By 1982, the number of gay men dying of the mysterious, treatment-resistant disease started tallying up extremely rapidly. And there was plenty of hypothesizing going on that the disease was communicated sexually. Amazingly, there were still gay men going to the St. Marks and some of the other bath houses in New York City. They paid no heed to, or were ignorant of, up-to-date information about the communicability of the disease being disseminated by brand-new groups such as the GMHC (The Gay Mens' Health Crisis). One by one, like victims-by-proxy of the disease, the bath houses themselves closed up, until the only one left was the well-capitalized and well-connected St. Marks. Finally, the City decided to step in and take matters into its own hands (no, they didn't offer hand-jobs to prospective bath clientele). They successfully enjoined the St. Marks from conducting a business which included lockable rooms behind the doors of which un-inspected "high-risk" sexual conduct could occur. In 1986 the Court closed the St. Marks for a period of one year and fined the owners $29,000. The Court further prohibited the owners from maintaining private rooms which were uninspectable and in which such conduct could occur.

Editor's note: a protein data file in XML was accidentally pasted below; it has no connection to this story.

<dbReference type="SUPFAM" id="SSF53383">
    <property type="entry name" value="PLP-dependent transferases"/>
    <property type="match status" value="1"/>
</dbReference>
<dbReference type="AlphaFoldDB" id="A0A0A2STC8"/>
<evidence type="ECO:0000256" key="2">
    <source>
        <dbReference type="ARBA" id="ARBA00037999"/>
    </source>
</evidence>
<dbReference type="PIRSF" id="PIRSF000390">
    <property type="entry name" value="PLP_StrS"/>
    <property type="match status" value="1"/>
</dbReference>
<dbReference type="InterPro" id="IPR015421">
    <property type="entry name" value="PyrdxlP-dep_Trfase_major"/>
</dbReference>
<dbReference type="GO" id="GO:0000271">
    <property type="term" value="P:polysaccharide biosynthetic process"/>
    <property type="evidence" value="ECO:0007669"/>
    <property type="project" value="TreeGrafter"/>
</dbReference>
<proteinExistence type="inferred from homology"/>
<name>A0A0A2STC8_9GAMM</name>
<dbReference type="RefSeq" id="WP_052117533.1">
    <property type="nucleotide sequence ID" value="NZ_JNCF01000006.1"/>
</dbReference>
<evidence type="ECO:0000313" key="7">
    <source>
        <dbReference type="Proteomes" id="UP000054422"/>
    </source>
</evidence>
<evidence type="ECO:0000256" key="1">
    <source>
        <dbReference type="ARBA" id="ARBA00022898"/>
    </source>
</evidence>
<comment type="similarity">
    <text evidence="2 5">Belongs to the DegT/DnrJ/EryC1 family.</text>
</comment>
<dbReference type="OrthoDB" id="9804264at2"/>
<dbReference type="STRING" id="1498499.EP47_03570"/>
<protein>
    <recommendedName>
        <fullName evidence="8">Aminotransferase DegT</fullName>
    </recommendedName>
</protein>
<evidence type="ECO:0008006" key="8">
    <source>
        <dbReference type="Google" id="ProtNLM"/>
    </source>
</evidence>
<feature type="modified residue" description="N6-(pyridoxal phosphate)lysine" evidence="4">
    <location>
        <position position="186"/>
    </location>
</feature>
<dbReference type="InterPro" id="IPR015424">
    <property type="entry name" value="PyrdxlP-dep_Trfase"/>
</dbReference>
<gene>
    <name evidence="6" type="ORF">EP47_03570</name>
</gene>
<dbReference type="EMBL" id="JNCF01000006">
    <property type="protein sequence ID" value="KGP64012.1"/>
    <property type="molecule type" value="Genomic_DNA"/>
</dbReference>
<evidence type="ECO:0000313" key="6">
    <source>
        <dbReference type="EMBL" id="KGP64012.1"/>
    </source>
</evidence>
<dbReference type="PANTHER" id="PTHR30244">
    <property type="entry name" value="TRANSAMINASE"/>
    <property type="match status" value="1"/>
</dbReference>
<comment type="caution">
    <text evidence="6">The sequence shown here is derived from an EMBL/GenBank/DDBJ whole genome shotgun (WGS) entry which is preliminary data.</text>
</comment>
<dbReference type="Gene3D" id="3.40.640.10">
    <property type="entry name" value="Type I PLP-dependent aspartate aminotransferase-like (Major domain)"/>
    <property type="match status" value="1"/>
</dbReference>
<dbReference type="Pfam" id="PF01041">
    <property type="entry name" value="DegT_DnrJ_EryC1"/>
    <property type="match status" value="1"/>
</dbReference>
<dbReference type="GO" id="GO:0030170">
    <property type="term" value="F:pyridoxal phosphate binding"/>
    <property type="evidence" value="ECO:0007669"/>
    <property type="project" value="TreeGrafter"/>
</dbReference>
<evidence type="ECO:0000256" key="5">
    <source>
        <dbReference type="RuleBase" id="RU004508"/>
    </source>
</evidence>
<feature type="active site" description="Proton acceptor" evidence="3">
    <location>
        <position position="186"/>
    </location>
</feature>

The St. Marks's ownership appealed. Given the uniqueness of what was going on, and the fact that what once was considered mere lewd and immoral behavior was now pretty much agreed to be arguably fatal in many cases, there was little in the way of legal precedent that the defendants could build a good legal argument upon. In fact, the mainstay of their appeal, People v. Onofre, (51 N.Y.2d 476, cert denied, 451 U.S. 987), had nothing to do with a commercial enterprise nor with the potential for hundreds, if not thousands, of individuals to patronize that commercial enterprise in a given month.

The case finally made it to the New York High (Appellate) Court, which ruled that a) that the administrative order which closed the St. Marks Baths (139 A.D.2d 977) was affirmed, b) the costs and fees imposed by the Court in the matter City of New York v New St. Mark's Baths,130 Misc. 2d 911, 497 N.Y.S.2d 979 (1986) were fair and just and c) that the plaintiff's arguments on appeal are without merit (N.Y. App. Div. 1st Dep't 1990).